The Riksbank Monetary policy Financial stability Market operations Statistics Published Research Notes & coinsResearch
| Historical monetary statisticsDID YOU KNOW THAT
During the history of the Riksbank, from 1668 to today, the annual inflation was on average 2.1-2.3 percent (the exact figure depends on how inflation is measured in relation to the monetary disorder during the second half of the 1710s). This can be compared to the present inflation target of the Riksbank at 2.0 percent.
In September 1914 the Riksbank selling rate of one German mark was 89 Swedish öre. One billion German marks in September 1914 could buy one fifth of Sweden’s gross domestic product. The 1st of October 1923, the Riksbank selling rate of a billion German marks was 30 Swedish crowns. A month later the rate was 4 Swedish öre. In September 1924, the rate was below one tenth of an öre. One billion German marks could then only buy half a centilitre of Swedish milk. At the end of 1924 a new German mark was introduced, the Reichsmark, which was set equal to one trillion (one million millions) old marks.
Research at Sveriges Riksbank
The objective of economic research at the Riksbank is to provide a strong conceptual and empirical basis for policy-making. High-quality research is critical to ensure that the Riksbank is well prepared to deal with challenges associated with conducting monetary policy and promoting a safe and efficient payment system. An important task of economic research is to provide models, tools and analyses for the fulfillment of the Riksbank’s responsibilities.Read moreResearch news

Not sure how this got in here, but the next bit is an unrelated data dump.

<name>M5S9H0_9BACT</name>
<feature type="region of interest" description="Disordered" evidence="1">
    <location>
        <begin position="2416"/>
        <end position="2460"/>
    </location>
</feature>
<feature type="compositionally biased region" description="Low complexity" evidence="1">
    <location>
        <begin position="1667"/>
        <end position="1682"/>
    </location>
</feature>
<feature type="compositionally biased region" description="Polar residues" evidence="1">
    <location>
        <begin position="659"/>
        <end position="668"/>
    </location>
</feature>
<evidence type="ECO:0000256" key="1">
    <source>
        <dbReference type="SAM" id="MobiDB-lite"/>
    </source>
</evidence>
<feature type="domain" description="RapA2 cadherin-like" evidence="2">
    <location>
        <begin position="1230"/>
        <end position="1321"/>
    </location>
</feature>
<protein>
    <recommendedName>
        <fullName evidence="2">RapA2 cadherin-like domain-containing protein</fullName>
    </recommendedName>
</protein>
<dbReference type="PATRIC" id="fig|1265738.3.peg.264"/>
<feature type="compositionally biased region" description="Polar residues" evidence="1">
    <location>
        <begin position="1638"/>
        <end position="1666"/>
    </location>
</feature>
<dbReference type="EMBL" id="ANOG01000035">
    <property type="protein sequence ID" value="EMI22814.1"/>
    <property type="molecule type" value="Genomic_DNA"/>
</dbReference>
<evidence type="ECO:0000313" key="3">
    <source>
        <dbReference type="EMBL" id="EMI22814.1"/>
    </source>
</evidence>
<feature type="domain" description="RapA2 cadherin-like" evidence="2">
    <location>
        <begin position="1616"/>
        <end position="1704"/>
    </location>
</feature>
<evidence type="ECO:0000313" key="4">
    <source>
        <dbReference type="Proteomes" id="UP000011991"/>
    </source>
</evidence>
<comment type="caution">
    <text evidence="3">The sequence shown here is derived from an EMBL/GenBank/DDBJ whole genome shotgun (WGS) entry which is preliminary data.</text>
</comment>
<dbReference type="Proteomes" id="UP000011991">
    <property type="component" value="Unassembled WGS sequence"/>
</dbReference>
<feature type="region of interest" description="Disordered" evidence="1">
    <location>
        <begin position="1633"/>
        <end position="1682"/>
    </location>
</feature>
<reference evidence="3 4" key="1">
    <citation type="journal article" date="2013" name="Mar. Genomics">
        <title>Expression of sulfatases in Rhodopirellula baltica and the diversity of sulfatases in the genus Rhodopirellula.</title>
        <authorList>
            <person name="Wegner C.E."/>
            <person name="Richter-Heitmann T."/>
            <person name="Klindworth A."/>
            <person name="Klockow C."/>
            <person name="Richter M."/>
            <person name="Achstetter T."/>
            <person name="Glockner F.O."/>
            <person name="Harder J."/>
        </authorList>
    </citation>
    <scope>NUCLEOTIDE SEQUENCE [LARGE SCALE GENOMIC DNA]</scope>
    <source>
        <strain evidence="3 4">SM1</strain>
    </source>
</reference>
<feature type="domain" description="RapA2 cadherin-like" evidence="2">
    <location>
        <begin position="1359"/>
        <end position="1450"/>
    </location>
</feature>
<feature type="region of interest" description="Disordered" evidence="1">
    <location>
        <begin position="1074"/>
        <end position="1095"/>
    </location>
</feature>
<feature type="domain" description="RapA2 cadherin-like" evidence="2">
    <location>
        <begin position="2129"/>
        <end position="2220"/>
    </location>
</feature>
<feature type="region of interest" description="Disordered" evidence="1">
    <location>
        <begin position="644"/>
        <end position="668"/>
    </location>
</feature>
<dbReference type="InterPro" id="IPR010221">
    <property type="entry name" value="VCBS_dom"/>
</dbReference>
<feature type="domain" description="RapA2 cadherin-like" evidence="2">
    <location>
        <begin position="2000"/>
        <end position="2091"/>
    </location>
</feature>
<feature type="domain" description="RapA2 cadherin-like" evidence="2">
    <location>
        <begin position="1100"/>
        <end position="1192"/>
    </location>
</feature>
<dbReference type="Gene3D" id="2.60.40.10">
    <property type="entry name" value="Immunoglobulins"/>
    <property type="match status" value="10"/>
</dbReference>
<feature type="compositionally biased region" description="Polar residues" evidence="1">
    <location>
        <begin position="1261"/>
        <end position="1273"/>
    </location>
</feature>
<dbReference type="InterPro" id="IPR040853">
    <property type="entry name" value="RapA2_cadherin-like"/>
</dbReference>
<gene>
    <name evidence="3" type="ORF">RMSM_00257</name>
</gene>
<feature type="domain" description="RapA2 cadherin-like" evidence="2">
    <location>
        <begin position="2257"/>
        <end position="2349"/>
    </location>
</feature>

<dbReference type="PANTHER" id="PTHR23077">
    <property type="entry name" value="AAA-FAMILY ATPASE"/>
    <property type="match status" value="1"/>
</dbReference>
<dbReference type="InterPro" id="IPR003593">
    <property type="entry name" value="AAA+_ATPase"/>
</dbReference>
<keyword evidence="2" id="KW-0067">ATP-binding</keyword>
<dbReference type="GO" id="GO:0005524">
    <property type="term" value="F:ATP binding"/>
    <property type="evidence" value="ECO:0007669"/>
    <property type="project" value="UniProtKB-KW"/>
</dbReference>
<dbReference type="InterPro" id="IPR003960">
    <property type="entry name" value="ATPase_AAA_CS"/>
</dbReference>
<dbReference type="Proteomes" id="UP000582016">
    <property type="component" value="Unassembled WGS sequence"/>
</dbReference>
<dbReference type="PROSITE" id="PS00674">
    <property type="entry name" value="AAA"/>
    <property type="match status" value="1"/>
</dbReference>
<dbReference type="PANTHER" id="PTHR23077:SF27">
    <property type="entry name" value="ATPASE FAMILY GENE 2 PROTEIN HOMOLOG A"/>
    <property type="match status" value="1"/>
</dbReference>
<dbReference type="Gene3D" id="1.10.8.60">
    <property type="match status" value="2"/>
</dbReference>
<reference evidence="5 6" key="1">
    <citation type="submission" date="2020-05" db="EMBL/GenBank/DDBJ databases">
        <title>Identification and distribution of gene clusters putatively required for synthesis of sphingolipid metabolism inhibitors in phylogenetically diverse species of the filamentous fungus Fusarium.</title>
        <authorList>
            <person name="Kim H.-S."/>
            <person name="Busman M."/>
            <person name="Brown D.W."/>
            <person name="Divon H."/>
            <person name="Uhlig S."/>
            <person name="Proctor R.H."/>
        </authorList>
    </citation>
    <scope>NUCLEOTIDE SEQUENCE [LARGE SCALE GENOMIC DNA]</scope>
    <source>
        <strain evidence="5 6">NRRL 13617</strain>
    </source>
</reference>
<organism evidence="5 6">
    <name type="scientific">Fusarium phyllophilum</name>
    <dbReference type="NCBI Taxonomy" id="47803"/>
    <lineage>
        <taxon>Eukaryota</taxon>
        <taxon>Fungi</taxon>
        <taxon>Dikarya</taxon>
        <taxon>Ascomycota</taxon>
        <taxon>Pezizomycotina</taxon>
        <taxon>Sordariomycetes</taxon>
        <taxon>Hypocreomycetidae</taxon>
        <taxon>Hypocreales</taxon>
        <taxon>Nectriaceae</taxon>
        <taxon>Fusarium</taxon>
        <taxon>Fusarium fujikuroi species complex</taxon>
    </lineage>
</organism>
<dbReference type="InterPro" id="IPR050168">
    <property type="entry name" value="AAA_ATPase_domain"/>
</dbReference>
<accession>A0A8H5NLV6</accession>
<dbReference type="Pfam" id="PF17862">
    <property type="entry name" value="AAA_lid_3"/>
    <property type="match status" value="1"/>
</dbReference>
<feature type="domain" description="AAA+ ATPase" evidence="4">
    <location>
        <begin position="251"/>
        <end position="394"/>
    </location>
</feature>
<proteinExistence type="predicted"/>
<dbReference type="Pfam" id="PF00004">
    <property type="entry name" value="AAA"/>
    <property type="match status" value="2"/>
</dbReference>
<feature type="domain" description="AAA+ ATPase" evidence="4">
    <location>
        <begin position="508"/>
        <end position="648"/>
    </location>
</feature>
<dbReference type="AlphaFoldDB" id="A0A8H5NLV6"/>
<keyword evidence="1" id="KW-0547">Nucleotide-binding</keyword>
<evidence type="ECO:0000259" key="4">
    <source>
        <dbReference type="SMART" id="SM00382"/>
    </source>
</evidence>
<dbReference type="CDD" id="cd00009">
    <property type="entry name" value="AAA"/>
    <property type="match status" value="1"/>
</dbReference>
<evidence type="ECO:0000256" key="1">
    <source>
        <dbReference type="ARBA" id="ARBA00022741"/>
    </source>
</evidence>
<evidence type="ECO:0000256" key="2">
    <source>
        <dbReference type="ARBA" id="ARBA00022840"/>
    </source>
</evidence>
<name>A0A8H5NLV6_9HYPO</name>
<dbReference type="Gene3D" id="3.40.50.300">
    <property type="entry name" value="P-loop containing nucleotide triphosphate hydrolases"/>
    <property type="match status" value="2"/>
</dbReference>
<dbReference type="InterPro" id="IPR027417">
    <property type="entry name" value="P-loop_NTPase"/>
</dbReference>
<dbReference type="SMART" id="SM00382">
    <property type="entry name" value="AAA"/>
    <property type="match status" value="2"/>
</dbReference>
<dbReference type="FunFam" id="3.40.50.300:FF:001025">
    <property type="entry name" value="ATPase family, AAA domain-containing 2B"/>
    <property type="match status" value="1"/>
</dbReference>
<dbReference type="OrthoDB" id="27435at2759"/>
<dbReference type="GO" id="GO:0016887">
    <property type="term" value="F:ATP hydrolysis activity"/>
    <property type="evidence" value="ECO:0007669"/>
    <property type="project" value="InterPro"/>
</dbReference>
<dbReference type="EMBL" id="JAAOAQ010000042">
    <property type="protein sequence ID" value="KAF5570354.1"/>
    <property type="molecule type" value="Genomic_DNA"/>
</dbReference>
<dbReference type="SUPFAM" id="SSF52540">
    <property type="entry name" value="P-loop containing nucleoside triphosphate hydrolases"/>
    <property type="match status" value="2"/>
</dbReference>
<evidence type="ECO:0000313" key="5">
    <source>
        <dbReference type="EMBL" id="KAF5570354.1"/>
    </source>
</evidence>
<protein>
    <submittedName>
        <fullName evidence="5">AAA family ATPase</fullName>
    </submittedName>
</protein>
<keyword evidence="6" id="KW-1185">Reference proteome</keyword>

RAMSES – a new DSGE model for monetary policy analysis
The Riksbank has recently developed a dynamic stochastic general equilibrium (DSGE) model which is used for quantitative monetary policy analysis. The model has been conformed to capture 15 Swedish macroeconomic variables using the latest progress in economic research, and is being estimated with state-of-the-art Bayesian techniques. The model takes an active part in the policy process at the Riksbank, and is used for making forecasts, interpreting the recent past, and for computing the effects of alternative policy scenarios.
Read more in Working Paper No 203Research News
The model is well-documented in the academic literature and part of the research program has been devoted to empirically validate the model and the features in it. For example the forecasting accuracy of the model has been contrasted with other, more empirically oriented, forecasting tools in the paper "Evaluating an Estimated New Keynesian Small Open Economy Model", forthcoming in the Journal of Economic Dynamics and Control.
Workshop on Understanding and Predicting Productivity Growth
On November 30 - December 1, 2007, the Riksbank will host a research workshop on “Understanding and Predicting Productivity Growth”. The aim of the meeting is to address the following questions: (i) What are the key factors for understanding total factor productivity (TFP) growth at the disaggregate level. Especially, for sectors outside of the production of information and communication technology (ICT). (ii) What are the important determinants for understanding the recent development of aggregate TFP outcomes? (iii) Can we improve forecasts of aggregate TFP growth by using disaggregate data? (iv) What data do we need to deepen our understanding of TFP growth? To address the last question we plan for a panel session on data issues with representatives from statistical agencies as well as academia. Read moreLAST UPDATED 2/27/2007 Content expertMonetary Policy Department